It had been suppressed from the beginning. There was no platform on which such rage could stand, for it was larger than himself — larger than his tiny theater of the world. He could not even begin to fathom the size of the injustice, and so he left his rage to the winds of war — so that it might swirl around him, ever-present yet ever-fleeting.

            Even so, affairs were maintained much as they had been prior to that new year of broken lines and mended brotherhoods. There could be no pause here, for who, if not he, would push onward in that great forward movement of captains and corporals? In this question, he was decidedly invested.

            “How could you not be?” A renewed voice came. “That constant battle, more similar to the Somme than you know, took the solid ground right from under you. That you should spend three years grappling for some semblance of consistency is a natural thing. I have seen men go twice — nay — thrice as long simply shaking off the shock of muddy engagement. I see no reason why you should exist as an anomaly to this.”

            A sigh escaped through his throat, as though it were still pressed upon by the leaden boot of Dunkerque, and he began again. “And yet I–”

            “And yet you what? And yet you sit there sniveling into your sleeve?” Her voice took on a mismatched tone. “No, you have pushed and pushed and pushed, but now that you lack another redoubt to take in your effort moving forward, you think it useless altogether. It is understandable, yet you will think it different in due time.”

            The word “perhaps” had scarcely left his lips when the shells of Korea began landing all around him. The woman was gone — again — but her impression remained ingrained in his mind. How could she have been right when the fight continued on in spite of her? It was injustice, yet he remained impartial to it as ever.

            That good fight — nay — that great fight was moving ever closer to his home and ever further from hers. They had both been christened in conflict, yet she moved away from it as he repeatedly retreaded the old path.

            “And what path is that, my brother?” A new voice reneged its earlier resignation. “What do you plan to do when that path leads nowhere as it always has in these recent days? Can’t you see that the very world falls apart beneath our charge?”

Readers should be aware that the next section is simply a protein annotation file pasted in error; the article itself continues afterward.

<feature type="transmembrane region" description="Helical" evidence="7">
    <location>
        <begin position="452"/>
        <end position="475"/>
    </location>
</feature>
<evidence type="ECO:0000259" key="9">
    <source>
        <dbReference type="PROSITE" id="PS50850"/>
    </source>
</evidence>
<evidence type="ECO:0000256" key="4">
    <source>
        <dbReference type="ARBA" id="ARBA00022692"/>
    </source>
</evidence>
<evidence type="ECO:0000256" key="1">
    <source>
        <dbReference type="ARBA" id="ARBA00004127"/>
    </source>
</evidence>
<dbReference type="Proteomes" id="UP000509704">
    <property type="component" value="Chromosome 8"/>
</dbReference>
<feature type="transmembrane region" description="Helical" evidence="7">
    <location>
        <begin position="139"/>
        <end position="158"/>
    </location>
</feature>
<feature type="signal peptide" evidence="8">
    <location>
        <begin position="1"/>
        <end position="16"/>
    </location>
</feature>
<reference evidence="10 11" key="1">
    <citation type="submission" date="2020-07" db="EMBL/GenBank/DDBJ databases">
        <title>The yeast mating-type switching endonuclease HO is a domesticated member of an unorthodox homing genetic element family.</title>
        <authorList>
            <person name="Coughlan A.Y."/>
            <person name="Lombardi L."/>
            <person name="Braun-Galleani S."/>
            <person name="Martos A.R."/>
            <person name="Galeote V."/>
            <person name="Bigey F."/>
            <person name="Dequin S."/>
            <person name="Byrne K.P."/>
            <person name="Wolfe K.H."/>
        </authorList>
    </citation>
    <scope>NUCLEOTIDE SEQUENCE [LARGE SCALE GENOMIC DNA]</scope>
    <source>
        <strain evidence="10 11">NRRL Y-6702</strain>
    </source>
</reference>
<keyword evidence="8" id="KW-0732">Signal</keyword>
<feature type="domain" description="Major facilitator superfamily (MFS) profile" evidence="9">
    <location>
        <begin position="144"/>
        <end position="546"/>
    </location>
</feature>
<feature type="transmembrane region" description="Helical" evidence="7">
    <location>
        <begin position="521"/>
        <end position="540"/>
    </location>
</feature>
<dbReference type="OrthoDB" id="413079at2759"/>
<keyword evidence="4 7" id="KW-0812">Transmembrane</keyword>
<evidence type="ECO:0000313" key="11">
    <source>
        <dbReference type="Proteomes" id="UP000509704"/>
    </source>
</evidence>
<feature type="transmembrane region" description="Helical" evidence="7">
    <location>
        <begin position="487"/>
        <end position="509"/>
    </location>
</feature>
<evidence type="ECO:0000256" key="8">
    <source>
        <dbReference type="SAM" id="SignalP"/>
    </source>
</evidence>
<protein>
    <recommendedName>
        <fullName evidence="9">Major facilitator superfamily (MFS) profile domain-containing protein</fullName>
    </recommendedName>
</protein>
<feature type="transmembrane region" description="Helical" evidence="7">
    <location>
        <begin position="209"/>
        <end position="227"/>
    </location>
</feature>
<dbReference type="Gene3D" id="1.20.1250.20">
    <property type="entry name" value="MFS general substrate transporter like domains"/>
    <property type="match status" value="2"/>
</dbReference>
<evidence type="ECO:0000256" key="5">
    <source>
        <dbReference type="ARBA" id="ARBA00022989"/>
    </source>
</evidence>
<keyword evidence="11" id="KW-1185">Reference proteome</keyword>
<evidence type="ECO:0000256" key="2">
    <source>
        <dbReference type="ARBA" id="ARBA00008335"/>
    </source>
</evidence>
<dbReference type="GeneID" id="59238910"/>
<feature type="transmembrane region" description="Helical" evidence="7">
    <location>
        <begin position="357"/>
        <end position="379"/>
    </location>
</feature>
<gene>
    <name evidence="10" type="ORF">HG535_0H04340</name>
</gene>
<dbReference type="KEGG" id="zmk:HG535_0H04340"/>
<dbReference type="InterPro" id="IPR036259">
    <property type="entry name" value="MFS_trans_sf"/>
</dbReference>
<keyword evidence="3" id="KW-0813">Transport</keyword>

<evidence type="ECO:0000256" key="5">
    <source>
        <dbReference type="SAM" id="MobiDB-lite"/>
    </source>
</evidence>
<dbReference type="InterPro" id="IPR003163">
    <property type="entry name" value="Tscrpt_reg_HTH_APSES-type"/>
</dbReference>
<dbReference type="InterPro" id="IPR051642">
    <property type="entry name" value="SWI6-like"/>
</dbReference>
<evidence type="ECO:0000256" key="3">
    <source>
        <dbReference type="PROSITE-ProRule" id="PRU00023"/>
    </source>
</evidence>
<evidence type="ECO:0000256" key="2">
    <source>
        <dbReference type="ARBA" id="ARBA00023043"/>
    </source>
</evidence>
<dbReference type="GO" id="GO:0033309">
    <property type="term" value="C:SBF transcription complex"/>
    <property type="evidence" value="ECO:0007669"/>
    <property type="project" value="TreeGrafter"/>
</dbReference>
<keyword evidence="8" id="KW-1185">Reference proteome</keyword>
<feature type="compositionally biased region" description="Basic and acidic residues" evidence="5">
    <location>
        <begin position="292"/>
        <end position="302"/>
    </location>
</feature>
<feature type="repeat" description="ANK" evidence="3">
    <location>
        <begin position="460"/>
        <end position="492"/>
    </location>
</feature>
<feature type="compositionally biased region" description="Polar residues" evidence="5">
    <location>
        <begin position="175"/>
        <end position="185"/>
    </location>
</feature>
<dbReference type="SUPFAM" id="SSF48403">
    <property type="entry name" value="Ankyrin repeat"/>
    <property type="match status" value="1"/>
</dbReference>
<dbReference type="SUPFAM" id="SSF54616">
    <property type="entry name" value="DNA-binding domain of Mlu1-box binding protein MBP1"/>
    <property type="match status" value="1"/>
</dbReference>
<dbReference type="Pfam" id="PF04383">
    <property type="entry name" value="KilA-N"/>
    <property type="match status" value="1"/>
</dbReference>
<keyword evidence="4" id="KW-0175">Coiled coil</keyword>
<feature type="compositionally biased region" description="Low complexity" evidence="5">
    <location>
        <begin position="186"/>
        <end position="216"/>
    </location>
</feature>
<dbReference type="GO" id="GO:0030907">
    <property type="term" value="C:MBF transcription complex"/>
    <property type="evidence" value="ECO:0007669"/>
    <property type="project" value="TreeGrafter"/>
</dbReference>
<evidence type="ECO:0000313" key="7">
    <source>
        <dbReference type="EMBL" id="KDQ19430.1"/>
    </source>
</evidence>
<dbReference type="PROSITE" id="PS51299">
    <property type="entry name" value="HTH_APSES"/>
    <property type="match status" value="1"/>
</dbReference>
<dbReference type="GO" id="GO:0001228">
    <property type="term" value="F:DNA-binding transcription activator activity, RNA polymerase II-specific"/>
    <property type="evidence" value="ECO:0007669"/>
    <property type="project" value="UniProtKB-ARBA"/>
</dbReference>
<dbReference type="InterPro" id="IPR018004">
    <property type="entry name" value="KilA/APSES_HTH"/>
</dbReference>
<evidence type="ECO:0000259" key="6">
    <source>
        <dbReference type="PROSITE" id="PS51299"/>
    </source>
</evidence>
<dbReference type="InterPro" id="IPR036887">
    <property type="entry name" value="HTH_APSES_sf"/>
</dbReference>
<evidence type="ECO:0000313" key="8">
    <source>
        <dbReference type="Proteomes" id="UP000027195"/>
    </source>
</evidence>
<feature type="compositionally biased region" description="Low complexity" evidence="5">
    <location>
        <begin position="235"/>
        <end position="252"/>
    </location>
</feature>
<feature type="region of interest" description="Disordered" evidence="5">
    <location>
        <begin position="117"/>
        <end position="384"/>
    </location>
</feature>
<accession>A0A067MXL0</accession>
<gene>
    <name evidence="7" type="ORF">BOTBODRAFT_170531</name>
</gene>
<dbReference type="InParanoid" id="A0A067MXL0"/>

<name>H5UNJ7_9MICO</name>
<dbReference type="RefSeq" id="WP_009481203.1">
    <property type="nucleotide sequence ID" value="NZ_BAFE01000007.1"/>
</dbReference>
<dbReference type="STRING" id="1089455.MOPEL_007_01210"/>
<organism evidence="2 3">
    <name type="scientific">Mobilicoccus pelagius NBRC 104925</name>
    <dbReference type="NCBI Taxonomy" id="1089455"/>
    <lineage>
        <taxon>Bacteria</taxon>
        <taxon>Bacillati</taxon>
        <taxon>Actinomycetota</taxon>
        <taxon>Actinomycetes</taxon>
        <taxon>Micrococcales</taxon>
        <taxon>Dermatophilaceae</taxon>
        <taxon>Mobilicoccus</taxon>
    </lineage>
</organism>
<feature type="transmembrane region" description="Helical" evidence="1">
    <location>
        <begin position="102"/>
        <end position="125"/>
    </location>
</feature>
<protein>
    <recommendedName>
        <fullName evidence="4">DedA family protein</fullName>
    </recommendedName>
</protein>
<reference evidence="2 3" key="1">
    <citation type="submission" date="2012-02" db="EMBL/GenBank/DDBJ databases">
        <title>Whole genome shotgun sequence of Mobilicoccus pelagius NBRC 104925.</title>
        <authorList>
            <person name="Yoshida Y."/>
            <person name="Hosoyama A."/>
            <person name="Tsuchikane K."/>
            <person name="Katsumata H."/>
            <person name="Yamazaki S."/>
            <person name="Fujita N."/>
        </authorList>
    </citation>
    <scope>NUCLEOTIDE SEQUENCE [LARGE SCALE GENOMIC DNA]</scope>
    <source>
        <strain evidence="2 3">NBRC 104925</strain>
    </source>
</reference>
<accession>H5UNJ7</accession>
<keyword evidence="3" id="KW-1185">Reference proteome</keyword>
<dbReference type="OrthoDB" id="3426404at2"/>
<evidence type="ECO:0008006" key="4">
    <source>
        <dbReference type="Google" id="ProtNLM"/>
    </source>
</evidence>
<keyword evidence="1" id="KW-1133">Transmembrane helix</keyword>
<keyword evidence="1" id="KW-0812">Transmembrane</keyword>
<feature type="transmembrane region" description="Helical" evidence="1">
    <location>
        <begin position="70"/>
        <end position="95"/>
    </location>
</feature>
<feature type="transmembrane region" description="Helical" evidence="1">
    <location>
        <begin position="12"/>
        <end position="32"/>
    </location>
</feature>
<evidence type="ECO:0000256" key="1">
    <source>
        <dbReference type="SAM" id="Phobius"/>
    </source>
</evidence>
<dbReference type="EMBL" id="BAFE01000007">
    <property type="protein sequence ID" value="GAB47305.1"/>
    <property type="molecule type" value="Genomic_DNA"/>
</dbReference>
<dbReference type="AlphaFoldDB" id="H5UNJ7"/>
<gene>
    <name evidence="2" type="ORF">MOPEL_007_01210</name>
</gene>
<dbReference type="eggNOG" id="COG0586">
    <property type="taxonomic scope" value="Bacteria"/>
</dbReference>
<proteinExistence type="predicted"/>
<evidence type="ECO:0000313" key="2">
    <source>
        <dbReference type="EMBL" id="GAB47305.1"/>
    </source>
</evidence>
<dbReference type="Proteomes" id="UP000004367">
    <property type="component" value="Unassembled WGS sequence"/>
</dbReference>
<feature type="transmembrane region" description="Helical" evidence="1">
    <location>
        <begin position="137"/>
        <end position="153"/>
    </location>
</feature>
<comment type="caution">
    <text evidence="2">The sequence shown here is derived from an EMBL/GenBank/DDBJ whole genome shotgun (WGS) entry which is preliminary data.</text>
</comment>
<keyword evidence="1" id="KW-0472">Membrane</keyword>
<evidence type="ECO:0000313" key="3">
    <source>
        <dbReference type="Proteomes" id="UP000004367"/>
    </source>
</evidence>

He stared at the speaking soldier and knew that the emissaries of death were retreating. Not from him, but from the prospect of peace. The cause was ailing, their resolve failing. Could they not see that it was only on these fields of battle that salvation would be reaped?

            The woman had foreseen this, and yet she had not warned him. For the sake of all that was sacred, why? The winds of war were dying in these final days, just as his brother had been felled in that year of broken lines, but still he had received no promulgation of this new age, this new millenia of the mute.

            It tortured him as he returned to the woman. She received him with affability of a secondhand nature, for she had grown out of the vices he now occupied. Indeed, she could not remember what it was to hate, and for that, he resented her. Could she not see his pain and know its origin?

            She had served once too, but now she relegated herself to the passive judgement of his enemies. He wondered what had befallen the world that it would move in such a sickening way, and so he departed once again, the words of wisdom from her tongue barely remaining on his own as he shouted out across a new field.

Zane Bell is a junior studying History and English Literature at Lindenwood University. He originally hails from the small town of Washington, Missouri, where his parents taught him various lessons, including how to hunt and shoot. In his spare time, he enjoys entertainment media and discussions of culture and history.

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